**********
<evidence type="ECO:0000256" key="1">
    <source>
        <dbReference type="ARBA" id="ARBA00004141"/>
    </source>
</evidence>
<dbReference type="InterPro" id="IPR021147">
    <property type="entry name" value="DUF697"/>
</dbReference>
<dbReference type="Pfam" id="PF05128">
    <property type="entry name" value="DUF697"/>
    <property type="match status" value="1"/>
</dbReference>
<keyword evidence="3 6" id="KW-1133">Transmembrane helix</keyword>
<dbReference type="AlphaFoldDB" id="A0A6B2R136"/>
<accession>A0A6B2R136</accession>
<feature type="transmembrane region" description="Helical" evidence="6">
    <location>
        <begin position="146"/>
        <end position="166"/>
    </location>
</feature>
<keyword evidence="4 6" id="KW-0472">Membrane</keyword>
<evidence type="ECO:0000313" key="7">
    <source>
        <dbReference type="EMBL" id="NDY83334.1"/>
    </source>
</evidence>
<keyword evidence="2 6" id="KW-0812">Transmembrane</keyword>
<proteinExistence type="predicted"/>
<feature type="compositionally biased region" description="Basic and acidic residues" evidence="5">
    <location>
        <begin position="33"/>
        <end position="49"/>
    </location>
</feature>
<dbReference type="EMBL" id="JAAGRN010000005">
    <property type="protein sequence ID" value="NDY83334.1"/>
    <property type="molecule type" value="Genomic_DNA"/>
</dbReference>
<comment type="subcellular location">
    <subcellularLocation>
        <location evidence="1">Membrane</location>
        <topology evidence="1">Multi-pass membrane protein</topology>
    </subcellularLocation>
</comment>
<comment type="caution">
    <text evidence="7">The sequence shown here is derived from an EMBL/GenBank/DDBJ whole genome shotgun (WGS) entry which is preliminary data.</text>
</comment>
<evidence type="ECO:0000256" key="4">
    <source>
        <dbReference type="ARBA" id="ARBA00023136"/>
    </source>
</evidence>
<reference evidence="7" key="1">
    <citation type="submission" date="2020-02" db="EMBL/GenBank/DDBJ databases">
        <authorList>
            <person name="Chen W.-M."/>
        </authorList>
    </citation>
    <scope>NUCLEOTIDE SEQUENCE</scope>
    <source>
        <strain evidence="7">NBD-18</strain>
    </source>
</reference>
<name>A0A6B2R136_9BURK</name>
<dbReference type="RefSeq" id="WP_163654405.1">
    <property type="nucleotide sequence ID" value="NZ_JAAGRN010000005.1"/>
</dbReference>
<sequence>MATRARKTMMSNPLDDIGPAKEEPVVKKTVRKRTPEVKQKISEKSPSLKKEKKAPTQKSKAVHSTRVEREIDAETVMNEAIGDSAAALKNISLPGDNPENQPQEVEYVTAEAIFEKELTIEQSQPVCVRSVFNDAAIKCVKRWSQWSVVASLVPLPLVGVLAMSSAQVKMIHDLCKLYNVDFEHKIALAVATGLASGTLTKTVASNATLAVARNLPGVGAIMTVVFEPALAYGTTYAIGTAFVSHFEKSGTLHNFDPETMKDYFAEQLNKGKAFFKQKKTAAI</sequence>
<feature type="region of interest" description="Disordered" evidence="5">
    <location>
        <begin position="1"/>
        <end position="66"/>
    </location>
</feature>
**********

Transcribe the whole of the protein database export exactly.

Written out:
<evidence type="ECO:0000256" key="1">
    <source>
        <dbReference type="ARBA" id="ARBA00004141"/>
    </source>
</evidence>
<dbReference type="InterPro" id="IPR021147">
    <property type="entry name" value="DUF697"/>
</dbReference>
<dbReference type="Pfam" id="PF05128">
    <property type="entry name" value="DUF697"/>
    <property type="match status" value="1"/>
</dbReference>
<keyword evidence="3 6" id="KW-1133">Transmembrane helix</keyword>
<dbReference type="AlphaFoldDB" id="A0A6B2R136"/>
<accession>A0A6B2R136</accession>
<feature type="transmembrane region" description="Helical" evidence="6">
    <location>
        <begin position="146"/>
        <end position="166"/>
    </location>
</feature>
<keyword evidence="4 6" id="KW-0472">Membrane</keyword>
<evidence type="ECO:0000313" key="7">
    <source>
        <dbReference type="EMBL" id="NDY83334.1"/>
    </source>
</evidence>
<keyword evidence="2 6" id="KW-0812">Transmembrane</keyword>
<proteinExistence type="predicted"/>
<feature type="compositionally biased region" description="Basic and acidic residues" evidence="5">
    <location>
        <begin position="33"/>
        <end position="49"/>
    </location>
</feature>
<dbReference type="EMBL" id="JAAGRN010000005">
    <property type="protein sequence ID" value="NDY83334.1"/>
    <property type="molecule type" value="Genomic_DNA"/>
</dbReference>
<comment type="subcellular location">
    <subcellularLocation>
        <location evidence="1">Membrane</location>
        <topology evidence="1">Multi-pass membrane protein</topology>
    </subcellularLocation>
</comment>
<comment type="caution">
    <text evidence="7">The sequence shown here is derived from an EMBL/GenBank/DDBJ whole genome shotgun (WGS) entry which is preliminary data.</text>
</comment>
<evidence type="ECO:0000256" key="4">
    <source>
        <dbReference type="ARBA" id="ARBA00023136"/>
    </source>
</evidence>
<reference evidence="7" key="1">
    <citation type="submission" date="2020-02" db="EMBL/GenBank/DDBJ databases">
        <authorList>
            <person name="Chen W.-M."/>
        </authorList>
    </citation>
    <scope>NUCLEOTIDE SEQUENCE</scope>
    <source>
        <strain evidence="7">NBD-18</strain>
    </source>
</reference>
<name>A0A6B2R136_9BURK</name>
<dbReference type="RefSeq" id="WP_163654405.1">
    <property type="nucleotide sequence ID" value="NZ_JAAGRN010000005.1"/>
</dbReference>
<sequence>MATRARKTMMSNPLDDIGPAKEEPVVKKTVRKRTPEVKQKISEKSPSLKKEKKAPTQKSKAVHSTRVEREIDAETVMNEAIGDSAAALKNISLPGDNPENQPQEVEYVTAEAIFEKELTIEQSQPVCVRSVFNDAAIKCVKRWSQWSVVASLVPLPLVGVLAMSSAQVKMIHDLCKLYNVDFEHKIALAVATGLASGTLTKTVASNATLAVARNLPGVGAIMTVVFEPALAYGTTYAIGTAFVSHFEKSGTLHNFDPETMKDYFAEQLNKGKAFFKQKKTAAI</sequence>
<feature type="region of interest" description="Disordered" evidence="5">
    <location>
        <begin position="1"/>
        <end position="66"/>
    </location>
</feature>